After Mike had been staying at the house where I was living in Dickinson for a couple of weeks, I asked him if he wanted to go kayaking with me.  I asked Mike if he could swim, and he said that he had been going to a recreation center in Idaho where he had been swimming a mile in the pool, a couple of time each week.  I said to him, you can swim a mile, and he said that yes he could.

I then warned Mike about the water in Patterson Lake being cold, that he did not want to tip over.  Mike told me that he had been swimming in Patterson Lake last weekend.  When we got to Patterson Lake, I told Mike that he should not go too far from shore, until he got used to the kayak canoe.

The very first thing that Mike did when he got in the kayak canoe, was start paddling directly across Patterson Lake.  I didn’t like this, I was worried about this, so I followed several hundred feet behind him, in case something happened.  He did O.K.

When we both arrived on the other side of Patterson Lake, near the south side boat ramp, I heard a very large splash behind me.  I couldn’t believe it, Mike had tipped his kayak canoe over.  At first, I thought that he must have been kidding around, but he wasn’t.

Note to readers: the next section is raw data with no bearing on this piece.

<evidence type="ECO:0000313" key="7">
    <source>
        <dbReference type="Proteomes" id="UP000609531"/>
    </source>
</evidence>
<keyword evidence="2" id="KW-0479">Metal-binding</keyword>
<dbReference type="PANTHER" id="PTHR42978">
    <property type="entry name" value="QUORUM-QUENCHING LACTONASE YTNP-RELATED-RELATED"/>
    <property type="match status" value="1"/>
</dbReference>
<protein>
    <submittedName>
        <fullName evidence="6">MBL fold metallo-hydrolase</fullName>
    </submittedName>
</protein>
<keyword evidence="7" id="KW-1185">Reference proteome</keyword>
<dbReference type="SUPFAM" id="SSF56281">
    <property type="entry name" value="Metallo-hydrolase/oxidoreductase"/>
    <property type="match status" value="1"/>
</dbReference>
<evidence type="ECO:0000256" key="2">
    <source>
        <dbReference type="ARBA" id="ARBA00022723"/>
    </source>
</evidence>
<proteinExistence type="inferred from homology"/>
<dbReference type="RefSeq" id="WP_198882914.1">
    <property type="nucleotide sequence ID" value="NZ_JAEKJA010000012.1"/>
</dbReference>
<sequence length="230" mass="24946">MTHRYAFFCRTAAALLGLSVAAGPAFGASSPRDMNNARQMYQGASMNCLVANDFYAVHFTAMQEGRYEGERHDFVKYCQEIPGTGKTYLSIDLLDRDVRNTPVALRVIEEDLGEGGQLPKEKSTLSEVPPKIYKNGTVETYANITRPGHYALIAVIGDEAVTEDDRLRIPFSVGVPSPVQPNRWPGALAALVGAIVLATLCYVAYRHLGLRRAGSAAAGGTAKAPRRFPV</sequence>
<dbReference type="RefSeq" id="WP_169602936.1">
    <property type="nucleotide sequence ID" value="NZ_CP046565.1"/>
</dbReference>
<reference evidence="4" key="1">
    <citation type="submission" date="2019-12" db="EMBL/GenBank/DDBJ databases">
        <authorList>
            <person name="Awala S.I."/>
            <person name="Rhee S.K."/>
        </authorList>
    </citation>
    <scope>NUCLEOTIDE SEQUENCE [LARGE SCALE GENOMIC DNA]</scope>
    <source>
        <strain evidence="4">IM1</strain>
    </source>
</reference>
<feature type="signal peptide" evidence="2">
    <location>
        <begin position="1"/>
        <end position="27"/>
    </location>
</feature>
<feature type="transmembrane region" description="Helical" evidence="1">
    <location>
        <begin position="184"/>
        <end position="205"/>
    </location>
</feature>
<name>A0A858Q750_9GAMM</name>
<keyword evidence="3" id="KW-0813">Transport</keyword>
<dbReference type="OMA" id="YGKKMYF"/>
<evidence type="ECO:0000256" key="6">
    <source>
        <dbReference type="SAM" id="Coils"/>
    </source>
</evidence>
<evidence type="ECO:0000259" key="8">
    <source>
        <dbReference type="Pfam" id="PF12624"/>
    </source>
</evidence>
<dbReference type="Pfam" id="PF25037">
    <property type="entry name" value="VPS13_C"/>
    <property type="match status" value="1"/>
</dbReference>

I asked him what had happened, and he said that his hat had blown off, and he tried to grab his hat.  I waited to make sure that he could get back in his kayak canoe.  He wasn’t swimming very well, the water was cold, and I think that he was in shock.

Mike grabbed the rear tip of the kayak canoe, and he pulled himself up onto the rear of the kayak canoe, which was good, this was a good way to get back in.  But when he got to the cockpit, he tipped over again.  This caused more water to go inside of the kayak canoe.

Mike was getting tired, and he was in shock.  He very erratically tried to enter the kayak canoe from the side, which only caused more water to enter the kayak canoe, and for him to become more tired.

I was upset, angry, and frightened, I believed that he only had enough strength for one more attempt.  I told him to wait, I paddled up beside his kayak canoe, and I held onto it very tightly.  I told him to get in while I held it.  I had to balance a lot of weight in different directions, while he was crawling in, like 50 lbs to 75 lbs, while I was sitting in a tippy kayak canoe myself.

When he sat down in the cockpit, he was way off balance, exhausted, and in shock.  I had to yell at him, again and again, Mike sit up!, Mike sit up!, and I was having to hold onto his kayak canoe very hard in order to keep him from tipping over.